Missing St. Paul mountain climber's body ID'd

  • Article by: JOY POWELL , Star Tribune
  • Updated: August 23, 2014 - 6:54 PM

Mark Mahaney had scaled other large peaks.

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Mark Mahaney, pictured during a previous climb.

The long wait is over for the grieving loved ones of mountain climber Mark Mahaney of St. Paul, who’s been missing since late May.

Mahaney’s body was positively identified after his and two other bodies were recovered from Mount Rainier in Washington state on Wednesday. Three more climbers in their party, including two guides, remain missing and are presumed dead.

The bodies were high on a glacier on one of the most treacherous spots on Mount Rainier, in an area often pummeled by falling rocks and ice. Authorities believe the group fell 3,300 feet on the 14,410-foot peak.

Mahaney, formerly of Prior Lake, has already been declared legally dead and his services were in June. His family couldn’t be reached Saturday for comment.

In June, Mahaney’s family issued a statement saying he had reached the summit of Mount Rainier in 2013 but was determined to return and complete the most difficult and technically challenging route, the Liberty Ridge, a sharp crest on the north face.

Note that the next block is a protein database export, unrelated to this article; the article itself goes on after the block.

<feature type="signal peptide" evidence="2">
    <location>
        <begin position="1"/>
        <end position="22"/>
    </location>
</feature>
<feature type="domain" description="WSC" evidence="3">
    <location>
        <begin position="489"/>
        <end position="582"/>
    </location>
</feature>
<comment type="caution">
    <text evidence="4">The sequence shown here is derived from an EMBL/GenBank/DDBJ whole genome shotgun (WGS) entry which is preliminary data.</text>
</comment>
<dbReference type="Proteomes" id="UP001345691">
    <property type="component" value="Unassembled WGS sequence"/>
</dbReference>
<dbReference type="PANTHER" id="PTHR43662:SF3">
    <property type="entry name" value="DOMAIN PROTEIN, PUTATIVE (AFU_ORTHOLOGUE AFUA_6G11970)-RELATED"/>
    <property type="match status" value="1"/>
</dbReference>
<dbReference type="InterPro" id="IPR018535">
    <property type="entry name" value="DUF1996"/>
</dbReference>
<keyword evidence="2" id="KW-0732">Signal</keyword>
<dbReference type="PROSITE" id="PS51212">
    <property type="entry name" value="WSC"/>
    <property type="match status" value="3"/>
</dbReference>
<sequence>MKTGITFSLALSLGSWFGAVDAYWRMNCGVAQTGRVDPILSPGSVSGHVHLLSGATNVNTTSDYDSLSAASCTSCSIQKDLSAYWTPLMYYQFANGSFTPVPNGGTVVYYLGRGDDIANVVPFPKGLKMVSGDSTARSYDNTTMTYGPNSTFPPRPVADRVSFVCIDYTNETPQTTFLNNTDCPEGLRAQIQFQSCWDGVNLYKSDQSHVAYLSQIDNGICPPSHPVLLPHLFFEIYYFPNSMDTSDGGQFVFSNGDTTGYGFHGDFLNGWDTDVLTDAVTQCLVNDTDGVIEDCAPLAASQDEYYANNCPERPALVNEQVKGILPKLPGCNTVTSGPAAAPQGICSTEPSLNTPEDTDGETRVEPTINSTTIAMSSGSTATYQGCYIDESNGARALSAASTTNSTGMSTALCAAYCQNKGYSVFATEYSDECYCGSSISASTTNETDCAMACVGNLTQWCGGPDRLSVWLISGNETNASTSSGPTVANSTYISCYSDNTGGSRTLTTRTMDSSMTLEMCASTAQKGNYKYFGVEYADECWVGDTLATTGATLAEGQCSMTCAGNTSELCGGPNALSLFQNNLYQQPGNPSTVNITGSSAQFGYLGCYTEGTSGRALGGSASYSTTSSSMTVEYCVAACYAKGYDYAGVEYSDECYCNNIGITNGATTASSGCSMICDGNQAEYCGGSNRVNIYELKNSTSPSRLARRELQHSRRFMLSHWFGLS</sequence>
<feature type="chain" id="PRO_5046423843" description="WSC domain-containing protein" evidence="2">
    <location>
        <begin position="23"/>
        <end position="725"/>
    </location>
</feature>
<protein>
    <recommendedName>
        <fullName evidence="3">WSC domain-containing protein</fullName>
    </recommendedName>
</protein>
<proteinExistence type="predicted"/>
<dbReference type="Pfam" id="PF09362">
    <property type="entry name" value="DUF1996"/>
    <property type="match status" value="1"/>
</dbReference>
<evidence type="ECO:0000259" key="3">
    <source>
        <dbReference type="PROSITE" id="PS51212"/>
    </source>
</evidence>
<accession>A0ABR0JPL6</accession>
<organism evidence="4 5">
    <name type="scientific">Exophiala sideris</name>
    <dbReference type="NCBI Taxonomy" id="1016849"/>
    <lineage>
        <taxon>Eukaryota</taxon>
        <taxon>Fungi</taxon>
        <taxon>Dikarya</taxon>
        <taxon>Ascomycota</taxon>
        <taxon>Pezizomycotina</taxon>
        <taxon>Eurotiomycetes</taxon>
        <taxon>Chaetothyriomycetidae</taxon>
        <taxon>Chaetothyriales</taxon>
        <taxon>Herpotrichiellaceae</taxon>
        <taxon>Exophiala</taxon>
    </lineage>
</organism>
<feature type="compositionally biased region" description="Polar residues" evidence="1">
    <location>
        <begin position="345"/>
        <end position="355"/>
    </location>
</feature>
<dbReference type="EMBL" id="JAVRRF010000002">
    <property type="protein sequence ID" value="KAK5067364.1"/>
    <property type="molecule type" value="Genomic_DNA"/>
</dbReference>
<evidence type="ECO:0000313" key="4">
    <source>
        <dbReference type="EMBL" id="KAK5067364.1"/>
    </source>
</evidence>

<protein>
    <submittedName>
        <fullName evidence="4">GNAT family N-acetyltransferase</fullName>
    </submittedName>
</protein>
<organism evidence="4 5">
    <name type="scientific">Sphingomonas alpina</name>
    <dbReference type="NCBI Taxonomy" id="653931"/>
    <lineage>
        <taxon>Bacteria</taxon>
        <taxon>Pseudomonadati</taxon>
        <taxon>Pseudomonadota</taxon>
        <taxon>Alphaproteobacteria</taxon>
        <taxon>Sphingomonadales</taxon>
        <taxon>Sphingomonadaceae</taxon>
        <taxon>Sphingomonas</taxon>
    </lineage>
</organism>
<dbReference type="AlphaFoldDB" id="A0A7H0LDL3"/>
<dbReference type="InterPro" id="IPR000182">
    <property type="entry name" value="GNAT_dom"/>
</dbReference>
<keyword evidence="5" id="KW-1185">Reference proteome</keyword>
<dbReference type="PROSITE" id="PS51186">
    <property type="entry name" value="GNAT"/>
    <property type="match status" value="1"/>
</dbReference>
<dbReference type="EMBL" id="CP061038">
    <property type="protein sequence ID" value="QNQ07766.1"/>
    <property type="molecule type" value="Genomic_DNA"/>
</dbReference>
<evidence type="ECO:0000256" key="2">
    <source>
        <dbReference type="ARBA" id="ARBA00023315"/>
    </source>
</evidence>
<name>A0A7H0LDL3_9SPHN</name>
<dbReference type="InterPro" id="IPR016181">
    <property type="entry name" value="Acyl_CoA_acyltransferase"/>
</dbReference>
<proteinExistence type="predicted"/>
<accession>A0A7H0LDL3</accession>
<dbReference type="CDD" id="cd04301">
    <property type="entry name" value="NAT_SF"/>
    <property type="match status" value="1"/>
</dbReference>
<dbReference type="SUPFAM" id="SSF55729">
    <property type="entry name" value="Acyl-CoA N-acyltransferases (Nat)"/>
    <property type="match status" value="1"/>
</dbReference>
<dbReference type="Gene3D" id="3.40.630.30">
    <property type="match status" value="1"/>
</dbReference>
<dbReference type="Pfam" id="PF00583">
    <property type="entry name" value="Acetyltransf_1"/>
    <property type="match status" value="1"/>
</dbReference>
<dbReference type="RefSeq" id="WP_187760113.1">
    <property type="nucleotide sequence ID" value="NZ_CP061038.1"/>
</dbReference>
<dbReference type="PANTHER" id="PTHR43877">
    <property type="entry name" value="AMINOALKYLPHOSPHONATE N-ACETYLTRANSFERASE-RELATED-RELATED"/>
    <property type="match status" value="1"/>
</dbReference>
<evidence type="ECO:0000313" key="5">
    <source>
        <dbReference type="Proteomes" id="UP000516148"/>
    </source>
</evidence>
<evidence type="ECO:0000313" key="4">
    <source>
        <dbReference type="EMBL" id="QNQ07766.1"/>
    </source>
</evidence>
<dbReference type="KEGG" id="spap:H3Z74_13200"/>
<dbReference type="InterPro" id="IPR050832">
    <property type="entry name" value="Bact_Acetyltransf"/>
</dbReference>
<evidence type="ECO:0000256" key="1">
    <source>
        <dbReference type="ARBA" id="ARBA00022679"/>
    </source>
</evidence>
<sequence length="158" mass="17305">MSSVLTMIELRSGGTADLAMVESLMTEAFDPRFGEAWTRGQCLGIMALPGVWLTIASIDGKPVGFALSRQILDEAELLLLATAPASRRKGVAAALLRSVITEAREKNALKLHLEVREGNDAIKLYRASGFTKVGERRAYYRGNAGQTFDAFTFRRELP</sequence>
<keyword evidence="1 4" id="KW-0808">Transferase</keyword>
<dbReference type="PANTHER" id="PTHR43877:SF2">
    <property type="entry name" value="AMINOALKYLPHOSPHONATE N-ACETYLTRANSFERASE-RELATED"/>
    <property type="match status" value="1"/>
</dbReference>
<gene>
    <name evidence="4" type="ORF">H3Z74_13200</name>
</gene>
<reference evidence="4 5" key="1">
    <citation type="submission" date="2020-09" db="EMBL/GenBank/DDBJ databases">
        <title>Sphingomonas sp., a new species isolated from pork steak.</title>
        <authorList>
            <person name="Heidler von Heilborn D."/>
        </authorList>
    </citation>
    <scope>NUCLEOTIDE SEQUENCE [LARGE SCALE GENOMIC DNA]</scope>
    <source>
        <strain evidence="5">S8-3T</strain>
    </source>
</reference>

“Prior to the incident that claimed Mark’s life as well as the five others in his group, they completed the technically challenging portion that makes Liberty Ridge so respected,” his family had written.

He also has climbed Mount McKinley in Alaska.

“Mark’s young life may have tragically ended, but his loved ones take solemn joy in knowing Mark was participating in his true passion in life, climbing,” his family had said.

For the tricky recovery Wednesday, park rangers borrowed a rarely used mechanical claw from their counterparts at Denali National Park in Alaska, and a helicopter equipped with the claw plucked the three bodies off the mountain, close to where the six had disappeared in May.

Friday, the Pierce County, Wash., medical examiners identified the bodies as that of Mahaney, Uday Marty of Singapore and John Mullally of Seattle, who were both 40.

In a Facebook post in mid-April, Mahaney had mapped the ascent up the mountain’s steep north side, predicting “nothing will be easy on this climb.”

The Associated Press contributed to this report.

Joy Powell • 612-673-7750

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